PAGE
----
The shopping district around Philadelphia's Rittenhouse Square is changing.  Rittenhouse Row gained a reputation for its pricey, stylish shops.  Now the Joan Shepp store is moving, following a recent relocation by fellow indie boutique Knit Wit.

 

Ellen Shepp and her mom own Joan Shepp, a clothing boutique that's moving from its Walnut Street location.  The shop is leaving the spot it's held for more than a dozen years because the building was sold, she said.

"They're renovating the entire building from offices to apartments and they're also renovating the store that I'm in and making it larger," Ellen Shepp said.

They plan to move the store to a nearby spot, but haven't signed a lease yet.  And the Shepp store is not alone.

"Quite a few of the independents have either closed or moved because the rents are increasing dramatically and so that's why you'll see more corporate stores moving in," Shepp said. "Because they can handle the rents that are being asked ... they're more than doubling and tripling in recent years."

Shepp says Walnut Street is experiencing the same thing that happens in other major cities. As a street becomes more successful -- and costs more expensive -- corporate stores replace the independents.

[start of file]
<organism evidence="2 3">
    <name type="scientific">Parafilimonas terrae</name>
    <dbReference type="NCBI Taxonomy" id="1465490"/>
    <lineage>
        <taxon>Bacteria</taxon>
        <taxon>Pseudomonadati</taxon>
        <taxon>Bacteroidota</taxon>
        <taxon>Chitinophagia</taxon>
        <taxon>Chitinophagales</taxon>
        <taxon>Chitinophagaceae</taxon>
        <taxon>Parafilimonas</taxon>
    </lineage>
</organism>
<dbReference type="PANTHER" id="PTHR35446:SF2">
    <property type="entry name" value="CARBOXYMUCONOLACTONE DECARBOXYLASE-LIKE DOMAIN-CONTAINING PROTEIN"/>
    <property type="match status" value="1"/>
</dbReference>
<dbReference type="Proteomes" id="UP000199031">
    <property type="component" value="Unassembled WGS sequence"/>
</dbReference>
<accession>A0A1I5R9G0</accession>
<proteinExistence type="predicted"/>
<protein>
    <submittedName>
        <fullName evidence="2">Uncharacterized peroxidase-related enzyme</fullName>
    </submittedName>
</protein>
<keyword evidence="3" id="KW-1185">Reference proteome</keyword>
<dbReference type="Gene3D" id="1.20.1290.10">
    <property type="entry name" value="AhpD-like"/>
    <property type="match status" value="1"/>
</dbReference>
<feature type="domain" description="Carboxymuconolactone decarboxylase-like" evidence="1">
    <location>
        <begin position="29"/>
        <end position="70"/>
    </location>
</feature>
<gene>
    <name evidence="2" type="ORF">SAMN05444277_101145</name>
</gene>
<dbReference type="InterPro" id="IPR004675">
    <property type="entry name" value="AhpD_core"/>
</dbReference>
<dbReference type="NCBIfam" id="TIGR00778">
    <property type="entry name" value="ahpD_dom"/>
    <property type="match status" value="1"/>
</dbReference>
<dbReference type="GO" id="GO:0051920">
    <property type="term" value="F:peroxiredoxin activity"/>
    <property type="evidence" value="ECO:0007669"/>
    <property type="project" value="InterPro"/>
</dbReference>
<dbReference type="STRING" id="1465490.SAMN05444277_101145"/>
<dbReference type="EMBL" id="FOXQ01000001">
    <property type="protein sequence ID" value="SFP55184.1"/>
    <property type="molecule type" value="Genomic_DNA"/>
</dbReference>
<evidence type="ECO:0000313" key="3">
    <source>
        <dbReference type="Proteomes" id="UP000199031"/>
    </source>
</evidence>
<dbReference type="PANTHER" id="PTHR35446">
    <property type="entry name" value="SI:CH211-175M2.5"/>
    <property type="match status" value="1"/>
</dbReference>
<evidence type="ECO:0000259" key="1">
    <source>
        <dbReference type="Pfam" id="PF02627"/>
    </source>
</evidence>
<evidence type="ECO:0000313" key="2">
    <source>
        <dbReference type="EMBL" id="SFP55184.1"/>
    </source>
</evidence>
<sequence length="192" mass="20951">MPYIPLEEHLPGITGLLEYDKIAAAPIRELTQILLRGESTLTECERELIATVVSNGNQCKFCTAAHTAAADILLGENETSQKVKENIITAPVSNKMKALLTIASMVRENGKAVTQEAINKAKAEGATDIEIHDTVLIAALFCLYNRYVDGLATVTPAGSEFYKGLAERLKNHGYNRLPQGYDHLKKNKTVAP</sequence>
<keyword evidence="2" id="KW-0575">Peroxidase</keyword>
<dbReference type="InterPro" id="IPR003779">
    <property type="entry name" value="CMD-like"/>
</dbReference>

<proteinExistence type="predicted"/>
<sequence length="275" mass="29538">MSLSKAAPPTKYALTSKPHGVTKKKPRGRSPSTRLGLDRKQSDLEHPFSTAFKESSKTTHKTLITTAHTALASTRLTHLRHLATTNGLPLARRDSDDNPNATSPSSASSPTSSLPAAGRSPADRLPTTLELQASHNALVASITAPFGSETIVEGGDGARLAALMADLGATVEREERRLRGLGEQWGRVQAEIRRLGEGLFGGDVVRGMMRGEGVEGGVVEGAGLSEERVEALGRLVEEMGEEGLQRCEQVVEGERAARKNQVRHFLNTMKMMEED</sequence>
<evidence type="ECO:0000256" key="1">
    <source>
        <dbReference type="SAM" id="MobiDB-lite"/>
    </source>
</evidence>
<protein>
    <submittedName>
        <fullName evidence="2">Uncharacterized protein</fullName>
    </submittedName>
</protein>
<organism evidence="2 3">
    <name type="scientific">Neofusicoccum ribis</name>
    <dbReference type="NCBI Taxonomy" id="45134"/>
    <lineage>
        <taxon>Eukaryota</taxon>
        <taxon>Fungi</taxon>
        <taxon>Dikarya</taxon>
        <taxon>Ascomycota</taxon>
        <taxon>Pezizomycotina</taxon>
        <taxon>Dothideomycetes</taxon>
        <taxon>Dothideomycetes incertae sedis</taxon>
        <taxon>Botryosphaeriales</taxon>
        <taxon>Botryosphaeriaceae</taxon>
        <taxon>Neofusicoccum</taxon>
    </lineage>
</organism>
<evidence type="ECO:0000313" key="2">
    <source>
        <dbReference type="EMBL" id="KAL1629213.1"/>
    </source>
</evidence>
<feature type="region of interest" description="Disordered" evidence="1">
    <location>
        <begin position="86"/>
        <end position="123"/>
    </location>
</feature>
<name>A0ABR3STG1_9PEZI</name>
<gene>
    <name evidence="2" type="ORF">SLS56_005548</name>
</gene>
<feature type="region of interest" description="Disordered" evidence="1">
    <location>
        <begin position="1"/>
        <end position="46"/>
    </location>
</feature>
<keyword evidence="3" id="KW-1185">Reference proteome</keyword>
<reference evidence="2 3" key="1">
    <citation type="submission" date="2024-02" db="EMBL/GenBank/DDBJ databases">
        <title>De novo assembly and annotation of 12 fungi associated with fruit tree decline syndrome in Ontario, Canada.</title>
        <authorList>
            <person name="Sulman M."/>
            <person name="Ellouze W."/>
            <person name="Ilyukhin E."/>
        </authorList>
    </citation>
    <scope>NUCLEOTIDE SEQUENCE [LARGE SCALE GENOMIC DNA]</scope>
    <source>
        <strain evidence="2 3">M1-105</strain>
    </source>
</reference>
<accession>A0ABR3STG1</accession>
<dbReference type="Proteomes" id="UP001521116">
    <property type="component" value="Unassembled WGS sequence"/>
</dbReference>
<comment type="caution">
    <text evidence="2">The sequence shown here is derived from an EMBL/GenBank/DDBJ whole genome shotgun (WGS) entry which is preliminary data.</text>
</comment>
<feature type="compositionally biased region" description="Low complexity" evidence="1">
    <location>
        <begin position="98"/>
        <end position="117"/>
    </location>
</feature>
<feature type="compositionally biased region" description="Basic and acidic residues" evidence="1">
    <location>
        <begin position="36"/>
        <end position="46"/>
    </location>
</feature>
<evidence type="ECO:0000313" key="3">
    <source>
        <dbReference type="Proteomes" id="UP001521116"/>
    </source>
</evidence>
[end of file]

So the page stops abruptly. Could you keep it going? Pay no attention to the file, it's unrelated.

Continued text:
Michelle Shannon, with the Center City District, says it's all part of an ongoing cycle in real estate.  Because of stores such as Joan Shepp and Knit Wit, "There are national high-end stores that have discovered Philadelphia and the Market and Walnut Street area and nationals ... typically pay higher rents than local boutiques." 

Tourists and visitors often prefer to buy at stores that they know and understand, Shannon said.  Now, the iconic boutiques can help establish West Chestnut Street as a new shopping destination, she says. 

"You've now got Knit Wit; you've got South Moon Under, which is a great regional merchant; you've got some nationals like Sephora, Second Time Around consignment boutique," she said. "So what you're seeing is the rebirth of a new hip and upscale retail neighborhood that is more locally driven."

Don't shed too many tears for the pricey boutiques.  Shannon says their very loyal customers will no doubt follow the iconic establishments to their new homes